Tag Archives: nostaliga

Everybody Hurts – Sometimes — Linda Knight Seccaspina

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Everybody Hurts – Sometimes — Linda Knight Seccaspina

Everybody Hurts – Sometimes Linda Knight Seccaspina– Sherbrooke Record Column

I don’t know if any lollipop in the world could have made me smile after lining up at the town hall, or was it the fire station, on the Main Street in Cowansville in the 50s. There we were– 100s of kids in line for a polio shot with doctors and nurses pushing those ugly needles down in our arms. Loud cries pursued like clockwork, and children were led out with a lollipop in their hands mixed with tears. That image has never left my mind, nor the two hours one Friday night at Dr. Roy’s office on South Street with someone trying to pin me down for yet another inoculation.

At my age now I have been picked and prodded all my life and one more is not going to make a difference. But this week I got a COVID booster and there was no treat for me after I had received it. I seem to miss that little act of kindness after something significant in my life. You go through hours of labour and at the end there is your baby, or you get hit by a car like I did at age 6, and there were stacks of Illustrated Classics Jesus comic books given to me by my Grandfather Crittenden.

So what happened and when?

Enduring a bout of strep throat at the age of 17 my Grandmother asked me what I wanted to eat as a special treat. I told her there was nothing I would enjoy more than KRAFT spaghetti. It had to be KRAFT, nothing else. After hours of dreaming about boxed spaghetti she turned up with a bowl of vegetable soup. Is that where it turned all wrong? Or was it just Mary Knight’s way of saying– everyone that hasn’t felt well should have vegetable soup, bread and butter and a piece of cheese for their first meal.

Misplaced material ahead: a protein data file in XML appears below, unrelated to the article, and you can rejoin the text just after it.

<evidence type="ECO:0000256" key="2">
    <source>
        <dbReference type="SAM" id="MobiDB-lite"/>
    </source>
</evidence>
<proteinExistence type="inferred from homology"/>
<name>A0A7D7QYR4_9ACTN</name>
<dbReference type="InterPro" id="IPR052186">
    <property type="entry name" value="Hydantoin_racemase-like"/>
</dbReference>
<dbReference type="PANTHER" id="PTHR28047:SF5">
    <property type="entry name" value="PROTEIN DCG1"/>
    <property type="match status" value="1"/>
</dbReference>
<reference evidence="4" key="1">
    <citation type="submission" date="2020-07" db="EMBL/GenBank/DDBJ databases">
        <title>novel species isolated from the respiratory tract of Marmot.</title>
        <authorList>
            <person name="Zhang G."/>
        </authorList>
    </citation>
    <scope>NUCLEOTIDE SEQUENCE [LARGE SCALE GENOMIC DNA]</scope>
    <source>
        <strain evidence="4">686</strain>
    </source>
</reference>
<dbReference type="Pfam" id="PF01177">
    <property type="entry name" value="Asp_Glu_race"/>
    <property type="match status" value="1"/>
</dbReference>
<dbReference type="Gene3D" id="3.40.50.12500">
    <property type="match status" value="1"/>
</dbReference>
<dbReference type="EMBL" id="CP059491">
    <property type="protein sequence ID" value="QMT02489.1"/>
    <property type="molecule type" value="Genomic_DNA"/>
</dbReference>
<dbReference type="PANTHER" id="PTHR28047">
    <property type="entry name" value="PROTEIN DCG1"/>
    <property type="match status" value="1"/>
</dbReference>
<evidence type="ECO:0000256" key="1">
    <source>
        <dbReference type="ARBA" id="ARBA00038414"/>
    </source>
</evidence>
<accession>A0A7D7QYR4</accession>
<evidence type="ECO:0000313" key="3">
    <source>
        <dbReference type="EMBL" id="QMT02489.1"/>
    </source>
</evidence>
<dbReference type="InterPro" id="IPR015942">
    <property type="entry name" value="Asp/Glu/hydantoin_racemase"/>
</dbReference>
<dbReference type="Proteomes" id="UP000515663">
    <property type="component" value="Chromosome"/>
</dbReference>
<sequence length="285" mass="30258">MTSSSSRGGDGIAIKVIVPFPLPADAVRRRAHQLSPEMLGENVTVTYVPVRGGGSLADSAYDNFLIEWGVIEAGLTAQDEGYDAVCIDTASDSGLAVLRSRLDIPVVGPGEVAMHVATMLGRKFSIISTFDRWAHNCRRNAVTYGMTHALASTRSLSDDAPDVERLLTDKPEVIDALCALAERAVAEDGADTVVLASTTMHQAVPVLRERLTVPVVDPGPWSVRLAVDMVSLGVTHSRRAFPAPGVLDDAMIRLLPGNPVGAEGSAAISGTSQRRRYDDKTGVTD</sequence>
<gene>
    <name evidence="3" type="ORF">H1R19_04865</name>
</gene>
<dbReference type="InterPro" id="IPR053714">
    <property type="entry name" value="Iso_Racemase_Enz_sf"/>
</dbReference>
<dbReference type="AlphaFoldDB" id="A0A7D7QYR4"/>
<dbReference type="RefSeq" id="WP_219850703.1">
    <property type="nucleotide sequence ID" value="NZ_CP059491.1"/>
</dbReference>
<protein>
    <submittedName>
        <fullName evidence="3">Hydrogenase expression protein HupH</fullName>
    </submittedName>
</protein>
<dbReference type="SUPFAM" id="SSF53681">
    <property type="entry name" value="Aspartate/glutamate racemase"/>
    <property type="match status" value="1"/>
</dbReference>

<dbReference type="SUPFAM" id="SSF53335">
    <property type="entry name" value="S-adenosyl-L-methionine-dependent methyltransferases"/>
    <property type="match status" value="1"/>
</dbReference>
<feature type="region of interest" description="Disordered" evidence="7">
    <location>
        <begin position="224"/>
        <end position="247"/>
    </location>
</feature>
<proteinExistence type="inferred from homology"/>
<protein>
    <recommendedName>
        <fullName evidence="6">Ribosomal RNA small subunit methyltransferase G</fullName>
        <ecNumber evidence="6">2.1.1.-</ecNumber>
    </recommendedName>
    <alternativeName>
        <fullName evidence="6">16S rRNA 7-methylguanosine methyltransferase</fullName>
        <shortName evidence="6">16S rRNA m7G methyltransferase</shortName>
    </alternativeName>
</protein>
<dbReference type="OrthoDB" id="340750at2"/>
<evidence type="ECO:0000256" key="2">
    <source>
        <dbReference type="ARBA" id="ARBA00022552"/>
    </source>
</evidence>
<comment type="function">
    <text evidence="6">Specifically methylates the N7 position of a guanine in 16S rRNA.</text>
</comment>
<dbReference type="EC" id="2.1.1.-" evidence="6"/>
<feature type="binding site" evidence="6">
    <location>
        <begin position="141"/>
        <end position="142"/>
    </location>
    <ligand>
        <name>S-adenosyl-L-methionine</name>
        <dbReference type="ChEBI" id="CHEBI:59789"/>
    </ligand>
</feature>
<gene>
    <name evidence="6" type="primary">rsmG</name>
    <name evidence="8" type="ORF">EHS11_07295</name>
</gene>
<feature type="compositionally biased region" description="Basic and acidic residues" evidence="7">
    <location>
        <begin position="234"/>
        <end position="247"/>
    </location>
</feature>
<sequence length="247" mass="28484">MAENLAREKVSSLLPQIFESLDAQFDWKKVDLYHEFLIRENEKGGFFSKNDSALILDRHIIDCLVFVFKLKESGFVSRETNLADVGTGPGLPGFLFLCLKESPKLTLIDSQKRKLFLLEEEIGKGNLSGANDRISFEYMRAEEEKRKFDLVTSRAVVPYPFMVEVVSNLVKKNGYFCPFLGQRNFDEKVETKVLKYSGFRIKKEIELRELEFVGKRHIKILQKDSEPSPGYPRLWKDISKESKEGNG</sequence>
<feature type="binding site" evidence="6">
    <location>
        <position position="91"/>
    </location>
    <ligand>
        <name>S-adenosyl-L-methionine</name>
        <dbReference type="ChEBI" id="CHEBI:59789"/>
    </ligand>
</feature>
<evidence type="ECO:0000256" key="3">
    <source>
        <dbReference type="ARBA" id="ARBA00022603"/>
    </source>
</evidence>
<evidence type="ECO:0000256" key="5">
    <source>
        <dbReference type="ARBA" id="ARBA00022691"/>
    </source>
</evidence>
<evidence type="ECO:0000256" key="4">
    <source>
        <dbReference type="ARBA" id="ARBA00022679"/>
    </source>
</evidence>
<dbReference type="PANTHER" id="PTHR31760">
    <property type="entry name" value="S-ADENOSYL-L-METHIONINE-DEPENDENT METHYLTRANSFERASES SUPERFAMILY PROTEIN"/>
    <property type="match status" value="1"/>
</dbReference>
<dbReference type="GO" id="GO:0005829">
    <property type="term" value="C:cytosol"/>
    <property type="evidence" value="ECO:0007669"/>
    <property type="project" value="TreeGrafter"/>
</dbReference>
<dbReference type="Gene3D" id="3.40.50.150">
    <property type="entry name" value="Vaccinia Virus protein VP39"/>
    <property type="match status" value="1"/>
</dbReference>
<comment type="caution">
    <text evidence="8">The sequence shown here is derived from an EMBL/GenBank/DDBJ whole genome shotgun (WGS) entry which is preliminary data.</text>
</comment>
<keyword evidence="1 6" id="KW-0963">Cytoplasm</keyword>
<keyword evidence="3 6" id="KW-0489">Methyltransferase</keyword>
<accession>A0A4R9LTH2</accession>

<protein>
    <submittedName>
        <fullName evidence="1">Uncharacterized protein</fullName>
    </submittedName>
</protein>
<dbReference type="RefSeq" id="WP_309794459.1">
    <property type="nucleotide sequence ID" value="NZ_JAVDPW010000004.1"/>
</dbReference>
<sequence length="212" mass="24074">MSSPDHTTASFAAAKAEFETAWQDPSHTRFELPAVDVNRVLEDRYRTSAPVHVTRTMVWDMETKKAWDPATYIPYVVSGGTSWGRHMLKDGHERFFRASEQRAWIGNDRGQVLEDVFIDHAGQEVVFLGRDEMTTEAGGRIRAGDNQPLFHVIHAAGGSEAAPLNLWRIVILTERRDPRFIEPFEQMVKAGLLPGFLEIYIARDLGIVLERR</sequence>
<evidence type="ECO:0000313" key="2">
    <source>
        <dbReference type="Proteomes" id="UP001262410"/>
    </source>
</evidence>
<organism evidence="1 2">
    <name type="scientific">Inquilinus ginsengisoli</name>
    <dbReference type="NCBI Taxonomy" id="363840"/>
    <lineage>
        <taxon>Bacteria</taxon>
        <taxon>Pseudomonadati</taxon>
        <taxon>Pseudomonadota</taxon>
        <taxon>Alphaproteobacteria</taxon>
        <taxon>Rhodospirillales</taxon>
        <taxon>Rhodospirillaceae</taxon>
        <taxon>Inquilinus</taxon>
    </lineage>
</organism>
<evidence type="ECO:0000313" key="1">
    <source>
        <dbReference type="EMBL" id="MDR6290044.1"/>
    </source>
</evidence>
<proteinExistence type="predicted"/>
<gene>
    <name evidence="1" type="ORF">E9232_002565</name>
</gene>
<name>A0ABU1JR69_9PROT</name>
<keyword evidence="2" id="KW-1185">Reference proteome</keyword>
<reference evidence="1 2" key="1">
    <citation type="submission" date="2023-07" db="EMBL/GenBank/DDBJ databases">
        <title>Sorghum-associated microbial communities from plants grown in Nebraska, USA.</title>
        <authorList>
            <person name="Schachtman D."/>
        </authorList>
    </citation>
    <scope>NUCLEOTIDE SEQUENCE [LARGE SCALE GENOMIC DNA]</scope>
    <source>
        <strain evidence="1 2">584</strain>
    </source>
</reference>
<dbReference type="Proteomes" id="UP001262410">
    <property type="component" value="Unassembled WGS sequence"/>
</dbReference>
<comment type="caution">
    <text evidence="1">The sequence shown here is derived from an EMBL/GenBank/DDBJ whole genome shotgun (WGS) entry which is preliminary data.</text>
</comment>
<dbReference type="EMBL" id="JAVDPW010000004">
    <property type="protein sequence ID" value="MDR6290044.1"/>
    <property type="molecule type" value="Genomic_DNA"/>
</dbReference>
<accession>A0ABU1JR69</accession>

All I know is that when I got that COVID booster this week, there was no lollipop, no stickers, just a full shot because I am 70. I could have really used a treat when I had the aftershocks afterwards: you know: “the fever, headache, fatigue and pain at the injection site”. For 24

hours I could not move, and in my mind an ear worm song of “It’s a Small World“ was playing in my head. It’s still playing actually.

My husband Steve understands ‘treats’ and even though I was dead to the world he asked me what I felt like eating. I said,

 “I would like a McDonalds Chicken Burger please”. 

He looked at me in the way Mary Knight used to look at me and said,

 “Are you sure you wouldn’t like a bowl of soup?” 

I gave him ‘the look’ which he understood immediately. I don’t know how husbands figure things like that out but there was no other conversation after that. But Steve doesn’t treat me like regular glue anyways, I’m always glitter glue to him.

As I began to eat that chicken burger I realized that was not what my body wanted, and could barely take a few bites. But that was my treat for all this and why didn’t my mind or body want the treat. It was obvious that my body was still in distress and Mary Knight’s remedy of a bowl of soup, bread and cheese would have been better. I went back to bed and never thought about it again.